Raynor writes in a simple and to-the-point fashion that can easily encourage and equip those for whom the discussion of creativity and innovation are not as encouraged, especially from a Christian perspective.
I thoroughly enjoyed the interviews and input from the likes of classic writers as well as successful business people and entrepreneurs. C.S. Lewis and Chick-Fil-A in the same book is always a win.
The book is broken up into four parts: calling, creating, challenges, and charge. Each unpacks a discussion about the philosophy and reality of the creative life. He addresses the need for risk-takers and innovators from the church. The book is a call to rally, renew, and flourish as artists, entrepreneurs, innovators, and world-changers. I was encouraged and empowered by Raynor’s book and I am so thankful.
I would recommend Called to Create for those who don’t yet have or are looking to foster a creative Christian community. I also think Raynor speaks firmly but encouragingly to the struggling innovator.
Filled with inspiration, experience, and evidence, Called to Create will have you ready to dig your hands into your next project.
I’m a Baptist born and bred, but I have begun observing the liturgical calendar within this year. There is something grounding in reading the Bible seasonally alongside believers around the world.
This week—the week before Advent—marks the end of Ordinary Time, a portion of the liturgical calendar I didn’t even know existed. This season is not named because the season is average or boring. Instead, it is named for the latin word ordo from which we get our word “order.” It is a season of ordered life in the church—neither feasting or fasting, but faithful watchfulness for Advent.
There has been something resonant as I have read about the journey of Israel out of Egypt, or David’s path to the throne. Israel had escaped their season of suffering, but had not yet arrived in the promise land (this was pre-40-years-of-wandering). David had been promised the throne by God, but Saul was not ready to hand it over. These were times of hope ahead, but also mourning was at bay for a moment.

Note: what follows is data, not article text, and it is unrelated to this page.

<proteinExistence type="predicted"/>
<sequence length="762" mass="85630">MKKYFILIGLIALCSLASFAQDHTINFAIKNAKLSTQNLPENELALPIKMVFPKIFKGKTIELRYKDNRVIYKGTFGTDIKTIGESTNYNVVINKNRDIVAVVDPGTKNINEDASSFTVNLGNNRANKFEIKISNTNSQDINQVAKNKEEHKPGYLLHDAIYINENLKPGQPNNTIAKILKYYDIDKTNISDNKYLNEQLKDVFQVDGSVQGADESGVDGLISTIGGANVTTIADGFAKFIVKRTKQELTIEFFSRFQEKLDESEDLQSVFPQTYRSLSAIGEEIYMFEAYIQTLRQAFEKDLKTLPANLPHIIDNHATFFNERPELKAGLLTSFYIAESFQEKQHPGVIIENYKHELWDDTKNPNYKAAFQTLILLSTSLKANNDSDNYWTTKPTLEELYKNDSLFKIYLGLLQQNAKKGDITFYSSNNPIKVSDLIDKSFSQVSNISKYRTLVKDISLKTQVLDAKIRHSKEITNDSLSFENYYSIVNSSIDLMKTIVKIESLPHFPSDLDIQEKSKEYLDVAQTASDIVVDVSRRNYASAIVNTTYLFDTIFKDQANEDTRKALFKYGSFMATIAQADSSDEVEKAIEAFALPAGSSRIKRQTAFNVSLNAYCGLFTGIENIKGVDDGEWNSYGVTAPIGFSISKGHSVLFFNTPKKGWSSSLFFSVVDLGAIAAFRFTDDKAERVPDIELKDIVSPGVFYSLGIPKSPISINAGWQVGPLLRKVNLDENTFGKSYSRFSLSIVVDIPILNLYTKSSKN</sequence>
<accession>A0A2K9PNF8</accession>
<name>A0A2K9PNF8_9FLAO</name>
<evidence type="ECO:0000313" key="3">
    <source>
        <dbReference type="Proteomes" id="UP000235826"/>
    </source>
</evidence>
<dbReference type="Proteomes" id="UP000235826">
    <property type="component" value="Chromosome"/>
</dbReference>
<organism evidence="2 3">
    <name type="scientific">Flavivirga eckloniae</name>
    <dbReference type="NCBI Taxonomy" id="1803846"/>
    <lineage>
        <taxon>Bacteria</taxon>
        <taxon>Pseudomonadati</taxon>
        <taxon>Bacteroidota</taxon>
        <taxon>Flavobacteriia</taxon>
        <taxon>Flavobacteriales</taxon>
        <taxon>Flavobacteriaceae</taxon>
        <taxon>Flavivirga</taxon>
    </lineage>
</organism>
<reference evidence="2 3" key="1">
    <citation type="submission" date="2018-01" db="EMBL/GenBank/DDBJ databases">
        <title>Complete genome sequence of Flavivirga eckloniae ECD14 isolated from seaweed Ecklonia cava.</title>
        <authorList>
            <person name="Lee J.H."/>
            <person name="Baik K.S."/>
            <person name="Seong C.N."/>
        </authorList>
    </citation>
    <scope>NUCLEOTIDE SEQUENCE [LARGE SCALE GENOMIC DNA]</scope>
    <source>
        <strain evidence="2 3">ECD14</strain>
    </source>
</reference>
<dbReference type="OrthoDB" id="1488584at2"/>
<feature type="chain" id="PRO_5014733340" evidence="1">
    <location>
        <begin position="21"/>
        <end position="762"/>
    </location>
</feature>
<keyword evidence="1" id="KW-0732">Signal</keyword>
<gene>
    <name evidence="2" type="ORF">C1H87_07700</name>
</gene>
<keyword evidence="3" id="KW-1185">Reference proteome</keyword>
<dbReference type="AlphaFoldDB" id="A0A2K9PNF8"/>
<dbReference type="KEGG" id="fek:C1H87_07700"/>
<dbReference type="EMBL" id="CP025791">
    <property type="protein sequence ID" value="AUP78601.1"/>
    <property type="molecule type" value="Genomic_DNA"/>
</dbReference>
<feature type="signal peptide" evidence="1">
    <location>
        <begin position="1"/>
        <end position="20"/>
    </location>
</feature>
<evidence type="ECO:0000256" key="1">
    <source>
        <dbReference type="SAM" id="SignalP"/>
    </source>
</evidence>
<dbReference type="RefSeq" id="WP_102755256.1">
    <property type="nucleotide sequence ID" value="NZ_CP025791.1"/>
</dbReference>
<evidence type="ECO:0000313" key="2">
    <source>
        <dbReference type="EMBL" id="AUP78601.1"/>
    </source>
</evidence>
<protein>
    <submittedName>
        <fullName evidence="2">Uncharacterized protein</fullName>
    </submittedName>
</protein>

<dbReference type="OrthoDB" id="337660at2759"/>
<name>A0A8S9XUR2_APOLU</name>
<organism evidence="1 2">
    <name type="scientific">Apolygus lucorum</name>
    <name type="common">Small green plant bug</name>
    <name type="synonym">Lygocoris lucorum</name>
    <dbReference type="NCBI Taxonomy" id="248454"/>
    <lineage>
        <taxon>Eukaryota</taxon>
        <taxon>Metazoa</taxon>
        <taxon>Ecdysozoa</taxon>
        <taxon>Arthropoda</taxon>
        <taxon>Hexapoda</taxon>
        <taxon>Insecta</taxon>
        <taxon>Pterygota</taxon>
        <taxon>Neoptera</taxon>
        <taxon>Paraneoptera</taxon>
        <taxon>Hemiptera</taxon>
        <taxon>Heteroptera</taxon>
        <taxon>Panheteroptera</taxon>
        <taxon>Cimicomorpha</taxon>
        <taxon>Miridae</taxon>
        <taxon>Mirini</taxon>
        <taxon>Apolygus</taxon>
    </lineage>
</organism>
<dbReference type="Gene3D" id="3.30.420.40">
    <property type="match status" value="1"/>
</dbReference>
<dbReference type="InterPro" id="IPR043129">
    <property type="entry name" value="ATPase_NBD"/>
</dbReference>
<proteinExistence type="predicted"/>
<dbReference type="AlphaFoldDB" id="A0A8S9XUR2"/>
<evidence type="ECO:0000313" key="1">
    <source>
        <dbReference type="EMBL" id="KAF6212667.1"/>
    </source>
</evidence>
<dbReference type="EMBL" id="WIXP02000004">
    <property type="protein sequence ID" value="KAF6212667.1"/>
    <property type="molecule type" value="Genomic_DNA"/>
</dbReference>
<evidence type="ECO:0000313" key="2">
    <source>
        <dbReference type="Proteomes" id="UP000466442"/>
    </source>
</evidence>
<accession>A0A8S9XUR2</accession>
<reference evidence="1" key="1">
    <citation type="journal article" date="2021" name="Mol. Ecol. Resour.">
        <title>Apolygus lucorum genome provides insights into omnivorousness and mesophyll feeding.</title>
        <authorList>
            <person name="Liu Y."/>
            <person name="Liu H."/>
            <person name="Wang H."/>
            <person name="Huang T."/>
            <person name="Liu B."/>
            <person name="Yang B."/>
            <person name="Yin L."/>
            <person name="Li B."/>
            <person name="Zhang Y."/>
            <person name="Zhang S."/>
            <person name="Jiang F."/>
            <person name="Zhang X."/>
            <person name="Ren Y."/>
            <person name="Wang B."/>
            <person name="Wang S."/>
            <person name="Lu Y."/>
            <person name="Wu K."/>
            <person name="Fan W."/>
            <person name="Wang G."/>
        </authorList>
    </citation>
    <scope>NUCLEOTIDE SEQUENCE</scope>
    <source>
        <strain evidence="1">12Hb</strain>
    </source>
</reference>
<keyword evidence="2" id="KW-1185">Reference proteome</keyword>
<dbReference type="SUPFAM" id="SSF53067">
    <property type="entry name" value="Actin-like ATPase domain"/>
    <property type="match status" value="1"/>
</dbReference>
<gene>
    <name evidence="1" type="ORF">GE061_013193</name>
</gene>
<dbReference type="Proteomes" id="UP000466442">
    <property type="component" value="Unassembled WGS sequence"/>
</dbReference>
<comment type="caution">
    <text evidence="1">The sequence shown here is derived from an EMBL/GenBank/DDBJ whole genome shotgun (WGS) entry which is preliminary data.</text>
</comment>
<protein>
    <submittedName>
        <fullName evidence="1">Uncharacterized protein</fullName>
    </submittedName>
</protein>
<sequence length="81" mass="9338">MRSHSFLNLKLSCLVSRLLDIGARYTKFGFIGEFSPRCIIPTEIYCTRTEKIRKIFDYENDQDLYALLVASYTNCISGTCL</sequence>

And we know how things turned out. Israel had to wait longer than expected to take the promise land. David had to run and hide lest he be killed before he even go close to fulfilling his calling. But for a time, there was a time of faithful trust—a stewardship to be where God had placed them despite the average order of that time.
I find myself in a season of neither great joy or mourning, neither change or stagnancy, neither stressful or restful. My season in life is in and of itself an Ordinary Time. So what do I do in this time?
Honestly, I don’t totally know. I feel a little guilty not experiencing anything too traumatic or going through a huge life transition after a season of seemingly endless transition. I know this isn’t the case for most of you. But in a season to be marked by faithfulness, how does one seek to cultivate that faithfulness.
It looks like making space and time for practices that make me more like Jesus. It looks like reimagining a Sabbath focused more on reflection over my week and the week ahead and less like focusing on the inside of my eyelids. It looks like serving in and pursuing a community that is broken, but still where I am called to be. It looks like finding new ways to express gratitude. It looks like learning to lament with those who mourn and celebrate with those who are joyful.